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Upcoming Industry Conferences
Content Delivery Summit [1 June 2020]
Streaming Media East Connect [2-3 June 2020]
Streaming Media West [6-7 October 2020]
Past Conferences
Streaming Media West [19-20 Nov 2019]
Esport & Sports Streaming Summit [19-20 Nov 2019]
OTT Leadership Summit [19-20 Nov 2019]
Video Engineering Summit [19-20 Nov 2019]
Live Streaming Summit [19 Nov 2019]

Streamline Your Production Pipeline

Want to produce great shows on-time and on-budget? Re-evaluate your production pipeline to break up time-consuming tasks.

Tweaking the Process When It's Already Too Late

Eventually, they did work to speed up the process a bit, but because they did not think through the process beforehand and separate the stages, there was no way to overlap or "double up" what was happening. They could not have a performance in front of the judges while also shooting a pre- or post-performance interview. These different stages really needed to be split apart.

So we slogged through it, everyone clearly getting weary as we went past midnight. Camera moves slowed down. The calling slowed down. Mistakes were made as everyone just plain wore out. The quality of the show suffered.

Finally at 2am, we had our final contestant. Yes. 2am. Needless to say, the contestants were tired too, but at least they were able to take a nap during the day while waiting.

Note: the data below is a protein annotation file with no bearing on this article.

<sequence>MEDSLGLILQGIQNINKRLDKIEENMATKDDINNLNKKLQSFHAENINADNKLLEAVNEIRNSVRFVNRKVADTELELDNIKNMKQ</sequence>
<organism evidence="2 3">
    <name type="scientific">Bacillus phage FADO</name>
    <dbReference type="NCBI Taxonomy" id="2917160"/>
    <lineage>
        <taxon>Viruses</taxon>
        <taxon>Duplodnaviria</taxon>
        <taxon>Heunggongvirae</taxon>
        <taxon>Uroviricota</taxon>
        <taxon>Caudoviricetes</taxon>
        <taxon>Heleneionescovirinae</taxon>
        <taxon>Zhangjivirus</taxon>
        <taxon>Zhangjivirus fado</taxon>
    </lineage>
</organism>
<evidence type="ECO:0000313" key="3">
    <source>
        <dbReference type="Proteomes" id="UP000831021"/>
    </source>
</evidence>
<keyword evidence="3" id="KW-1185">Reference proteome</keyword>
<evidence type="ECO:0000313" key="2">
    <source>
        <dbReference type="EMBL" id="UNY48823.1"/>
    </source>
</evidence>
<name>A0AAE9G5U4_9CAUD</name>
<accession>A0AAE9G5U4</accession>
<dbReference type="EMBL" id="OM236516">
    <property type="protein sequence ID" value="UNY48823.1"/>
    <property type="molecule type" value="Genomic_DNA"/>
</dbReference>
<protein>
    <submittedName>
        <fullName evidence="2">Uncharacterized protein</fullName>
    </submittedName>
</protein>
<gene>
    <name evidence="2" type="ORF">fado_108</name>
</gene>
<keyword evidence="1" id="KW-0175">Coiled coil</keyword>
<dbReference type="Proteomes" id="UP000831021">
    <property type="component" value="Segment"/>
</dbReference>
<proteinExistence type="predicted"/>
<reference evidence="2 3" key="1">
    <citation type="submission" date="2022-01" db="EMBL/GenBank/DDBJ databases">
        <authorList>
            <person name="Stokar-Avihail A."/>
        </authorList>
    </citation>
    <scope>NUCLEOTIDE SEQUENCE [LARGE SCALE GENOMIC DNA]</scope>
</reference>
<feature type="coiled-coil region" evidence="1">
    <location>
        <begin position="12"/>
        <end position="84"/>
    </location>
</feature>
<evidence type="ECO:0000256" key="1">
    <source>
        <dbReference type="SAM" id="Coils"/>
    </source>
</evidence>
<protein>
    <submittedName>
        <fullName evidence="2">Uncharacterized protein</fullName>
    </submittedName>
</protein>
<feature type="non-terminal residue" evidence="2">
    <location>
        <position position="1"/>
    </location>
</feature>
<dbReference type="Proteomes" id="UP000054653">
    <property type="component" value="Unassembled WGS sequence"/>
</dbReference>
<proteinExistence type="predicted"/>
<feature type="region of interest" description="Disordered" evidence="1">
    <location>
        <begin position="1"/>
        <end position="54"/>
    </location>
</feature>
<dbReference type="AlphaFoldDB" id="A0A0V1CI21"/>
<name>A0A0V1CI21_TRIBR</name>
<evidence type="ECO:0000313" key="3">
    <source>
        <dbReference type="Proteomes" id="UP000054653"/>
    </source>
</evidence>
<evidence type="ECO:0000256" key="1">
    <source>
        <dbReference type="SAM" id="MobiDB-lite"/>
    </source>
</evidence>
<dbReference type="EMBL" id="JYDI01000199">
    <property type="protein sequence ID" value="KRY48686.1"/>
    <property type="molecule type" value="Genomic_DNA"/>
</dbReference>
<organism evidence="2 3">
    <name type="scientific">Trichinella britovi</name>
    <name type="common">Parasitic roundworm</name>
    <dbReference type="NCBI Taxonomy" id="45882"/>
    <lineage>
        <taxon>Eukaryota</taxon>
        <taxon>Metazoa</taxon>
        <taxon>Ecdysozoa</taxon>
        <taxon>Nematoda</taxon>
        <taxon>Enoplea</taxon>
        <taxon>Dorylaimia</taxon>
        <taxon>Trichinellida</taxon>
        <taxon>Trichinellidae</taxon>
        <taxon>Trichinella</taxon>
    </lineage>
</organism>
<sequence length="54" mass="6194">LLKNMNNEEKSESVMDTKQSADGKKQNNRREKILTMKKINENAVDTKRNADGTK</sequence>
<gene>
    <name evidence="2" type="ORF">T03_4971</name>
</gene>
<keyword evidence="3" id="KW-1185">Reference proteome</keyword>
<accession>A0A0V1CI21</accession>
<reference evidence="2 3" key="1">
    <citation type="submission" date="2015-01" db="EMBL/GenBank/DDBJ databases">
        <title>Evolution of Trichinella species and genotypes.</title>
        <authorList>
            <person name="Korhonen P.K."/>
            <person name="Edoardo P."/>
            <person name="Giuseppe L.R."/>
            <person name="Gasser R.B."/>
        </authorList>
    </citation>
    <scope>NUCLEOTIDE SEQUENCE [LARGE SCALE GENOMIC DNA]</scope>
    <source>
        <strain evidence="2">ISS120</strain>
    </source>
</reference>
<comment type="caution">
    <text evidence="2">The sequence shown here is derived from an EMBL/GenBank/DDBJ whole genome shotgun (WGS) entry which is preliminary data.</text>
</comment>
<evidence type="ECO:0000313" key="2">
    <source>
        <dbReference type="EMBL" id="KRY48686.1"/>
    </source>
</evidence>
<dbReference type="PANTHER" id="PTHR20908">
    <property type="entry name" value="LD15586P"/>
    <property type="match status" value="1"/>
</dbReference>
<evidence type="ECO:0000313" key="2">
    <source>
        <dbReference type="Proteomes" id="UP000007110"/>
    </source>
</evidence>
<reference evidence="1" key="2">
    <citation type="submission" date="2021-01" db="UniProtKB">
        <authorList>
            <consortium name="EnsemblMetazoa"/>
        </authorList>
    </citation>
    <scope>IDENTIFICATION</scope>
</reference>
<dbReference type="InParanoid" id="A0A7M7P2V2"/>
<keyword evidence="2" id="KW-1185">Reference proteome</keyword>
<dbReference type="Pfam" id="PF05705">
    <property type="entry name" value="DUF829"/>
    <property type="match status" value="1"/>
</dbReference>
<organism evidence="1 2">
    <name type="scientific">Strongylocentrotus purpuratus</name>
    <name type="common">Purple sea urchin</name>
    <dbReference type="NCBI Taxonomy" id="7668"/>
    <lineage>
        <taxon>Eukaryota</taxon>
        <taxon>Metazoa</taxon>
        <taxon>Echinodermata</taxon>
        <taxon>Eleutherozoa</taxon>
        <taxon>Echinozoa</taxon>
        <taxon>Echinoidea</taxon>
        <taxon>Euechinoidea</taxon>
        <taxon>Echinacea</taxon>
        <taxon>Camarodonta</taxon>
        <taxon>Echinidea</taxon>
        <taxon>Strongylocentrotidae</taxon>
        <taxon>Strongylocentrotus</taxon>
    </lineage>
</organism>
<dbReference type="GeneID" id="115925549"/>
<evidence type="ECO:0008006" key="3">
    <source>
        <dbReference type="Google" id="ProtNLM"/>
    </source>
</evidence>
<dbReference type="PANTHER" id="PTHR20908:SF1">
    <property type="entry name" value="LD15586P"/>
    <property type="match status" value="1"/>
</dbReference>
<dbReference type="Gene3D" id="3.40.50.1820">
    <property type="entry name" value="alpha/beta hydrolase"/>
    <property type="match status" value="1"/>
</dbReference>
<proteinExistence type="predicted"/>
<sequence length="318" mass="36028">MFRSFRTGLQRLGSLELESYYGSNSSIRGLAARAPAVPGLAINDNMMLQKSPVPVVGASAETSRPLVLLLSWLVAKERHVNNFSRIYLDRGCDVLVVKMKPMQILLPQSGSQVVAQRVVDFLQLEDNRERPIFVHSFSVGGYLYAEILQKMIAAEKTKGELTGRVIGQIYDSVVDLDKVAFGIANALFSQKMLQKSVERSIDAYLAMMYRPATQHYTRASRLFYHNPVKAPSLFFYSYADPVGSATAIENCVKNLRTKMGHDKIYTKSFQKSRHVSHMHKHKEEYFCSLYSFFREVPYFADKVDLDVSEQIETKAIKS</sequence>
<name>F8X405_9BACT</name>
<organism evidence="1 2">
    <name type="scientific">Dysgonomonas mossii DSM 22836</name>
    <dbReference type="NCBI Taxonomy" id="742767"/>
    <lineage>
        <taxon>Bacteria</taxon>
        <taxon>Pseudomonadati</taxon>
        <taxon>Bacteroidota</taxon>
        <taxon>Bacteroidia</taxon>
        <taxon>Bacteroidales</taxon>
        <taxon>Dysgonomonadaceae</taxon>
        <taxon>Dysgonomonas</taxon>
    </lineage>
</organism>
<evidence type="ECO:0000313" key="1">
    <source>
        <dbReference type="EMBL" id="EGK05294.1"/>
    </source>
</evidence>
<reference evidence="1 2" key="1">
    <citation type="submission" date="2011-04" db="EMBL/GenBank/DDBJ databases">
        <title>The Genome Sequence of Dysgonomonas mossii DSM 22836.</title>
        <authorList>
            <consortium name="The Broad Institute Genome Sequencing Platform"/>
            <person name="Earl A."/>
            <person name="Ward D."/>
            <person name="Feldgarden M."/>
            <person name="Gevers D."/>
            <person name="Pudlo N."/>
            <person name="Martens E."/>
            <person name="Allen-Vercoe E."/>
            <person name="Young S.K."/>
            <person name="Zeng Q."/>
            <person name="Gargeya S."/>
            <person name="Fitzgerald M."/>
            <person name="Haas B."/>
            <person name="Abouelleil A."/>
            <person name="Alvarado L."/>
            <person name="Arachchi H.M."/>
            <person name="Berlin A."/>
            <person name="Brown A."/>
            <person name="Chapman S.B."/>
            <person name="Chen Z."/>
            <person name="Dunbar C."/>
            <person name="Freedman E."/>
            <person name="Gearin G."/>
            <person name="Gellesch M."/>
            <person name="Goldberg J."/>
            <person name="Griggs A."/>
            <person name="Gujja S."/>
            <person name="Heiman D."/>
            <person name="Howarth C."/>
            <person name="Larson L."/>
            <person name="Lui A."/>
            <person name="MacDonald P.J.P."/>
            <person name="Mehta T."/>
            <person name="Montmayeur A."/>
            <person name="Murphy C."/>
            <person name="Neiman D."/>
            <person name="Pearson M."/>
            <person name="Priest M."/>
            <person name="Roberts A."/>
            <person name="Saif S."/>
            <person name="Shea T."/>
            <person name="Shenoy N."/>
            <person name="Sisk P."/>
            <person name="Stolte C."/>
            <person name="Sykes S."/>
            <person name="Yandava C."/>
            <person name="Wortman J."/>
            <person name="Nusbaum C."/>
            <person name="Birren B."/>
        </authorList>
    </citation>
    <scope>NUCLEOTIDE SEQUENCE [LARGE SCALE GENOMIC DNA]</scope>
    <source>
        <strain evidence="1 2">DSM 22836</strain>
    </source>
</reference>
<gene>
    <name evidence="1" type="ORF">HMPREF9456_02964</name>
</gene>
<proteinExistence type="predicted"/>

Anthony Burokas
It's midnight and we're not done yet.

How to Break Down the Process

The next episode of American Idol I watched was a revelation. The crowds were there at dawn. They processed tens of thousands of people. Hundreds went before the judges. And when they did their little highlight on the "last contestant of the day," I noted that the sun was still shining through the windows. It was low, near dinner time. But the Idol crews know how to break the process down to make sure things don't get bottle necked.

My takeaway was this: when looking at a large-scale production, of any kind, isolate the biggest, most time-consuming chunk. For us, it was the on-stage performances and judging. Do not connect anything to this stage. Make sure everything around it can happen independently.

In the chart shown below, I drew out their design for production. Contestants waited only once. After that, the entire production crew waited on a single contestant to pass through the chain. By breaking it up, we could have each stage of the production pipeline working at the same time, and the contestants would have a shorter wait at each stage.

Production Pipeline Chart

Arranging things to happen at the same time increases overall productivity.

For them, this would have required having a separate director and gear for the pre- and post-performance interviews--or just recording in-camera and cut it in post. This way, we could stack up the performers before the judges and have the performances one after the other with no waiting.